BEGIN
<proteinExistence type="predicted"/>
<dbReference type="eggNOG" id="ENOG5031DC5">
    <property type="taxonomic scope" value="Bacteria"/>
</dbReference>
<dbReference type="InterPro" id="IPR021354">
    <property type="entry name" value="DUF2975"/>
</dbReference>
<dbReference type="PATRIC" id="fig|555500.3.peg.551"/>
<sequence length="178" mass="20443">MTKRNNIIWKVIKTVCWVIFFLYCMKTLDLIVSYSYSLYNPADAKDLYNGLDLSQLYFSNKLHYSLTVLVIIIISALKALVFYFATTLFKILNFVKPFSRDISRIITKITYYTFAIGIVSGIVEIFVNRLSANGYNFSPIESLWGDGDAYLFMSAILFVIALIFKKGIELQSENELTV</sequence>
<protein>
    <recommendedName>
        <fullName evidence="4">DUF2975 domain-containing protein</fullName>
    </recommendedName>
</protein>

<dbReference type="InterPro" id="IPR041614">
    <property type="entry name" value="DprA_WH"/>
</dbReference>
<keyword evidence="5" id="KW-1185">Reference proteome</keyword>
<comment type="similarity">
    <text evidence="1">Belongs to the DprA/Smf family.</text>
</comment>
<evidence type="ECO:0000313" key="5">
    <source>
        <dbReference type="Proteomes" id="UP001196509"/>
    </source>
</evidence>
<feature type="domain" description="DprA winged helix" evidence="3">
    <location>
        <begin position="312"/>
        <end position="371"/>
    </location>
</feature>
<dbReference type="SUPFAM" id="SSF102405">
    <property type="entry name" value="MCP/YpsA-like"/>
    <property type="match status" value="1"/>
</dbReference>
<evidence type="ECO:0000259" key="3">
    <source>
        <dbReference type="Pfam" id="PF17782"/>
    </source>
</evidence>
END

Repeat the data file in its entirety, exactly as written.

<proteinExistence type="predicted"/>
<dbReference type="eggNOG" id="ENOG5031DC5">
    <property type="taxonomic scope" value="Bacteria"/>
</dbReference>
<dbReference type="InterPro" id="IPR021354">
    <property type="entry name" value="DUF2975"/>
</dbReference>
<dbReference type="PATRIC" id="fig|555500.3.peg.551"/>
<sequence length="178" mass="20443">MTKRNNIIWKVIKTVCWVIFFLYCMKTLDLIVSYSYSLYNPADAKDLYNGLDLSQLYFSNKLHYSLTVLVIIIISALKALVFYFATTLFKILNFVKPFSRDISRIITKITYYTFAIGIVSGIVEIFVNRLSANGYNFSPIESLWGDGDAYLFMSAILFVIALIFKKGIELQSENELTV</sequence>
<protein>
    <recommendedName>
        <fullName evidence="4">DUF2975 domain-containing protein</fullName>
    </recommendedName>
</protein>

<dbReference type="InterPro" id="IPR041614">
    <property type="entry name" value="DprA_WH"/>
</dbReference>
<keyword evidence="5" id="KW-1185">Reference proteome</keyword>
<comment type="similarity">
    <text evidence="1">Belongs to the DprA/Smf family.</text>
</comment>
<evidence type="ECO:0000313" key="5">
    <source>
        <dbReference type="Proteomes" id="UP001196509"/>
    </source>
</evidence>
<feature type="domain" description="DprA winged helix" evidence="3">
    <location>
        <begin position="312"/>
        <end position="371"/>
    </location>
</feature>
<dbReference type="SUPFAM" id="SSF102405">
    <property type="entry name" value="MCP/YpsA-like"/>
    <property type="match status" value="1"/>
</dbReference>
<evidence type="ECO:0000259" key="3">
    <source>
        <dbReference type="Pfam" id="PF17782"/>
    </source>
</evidence>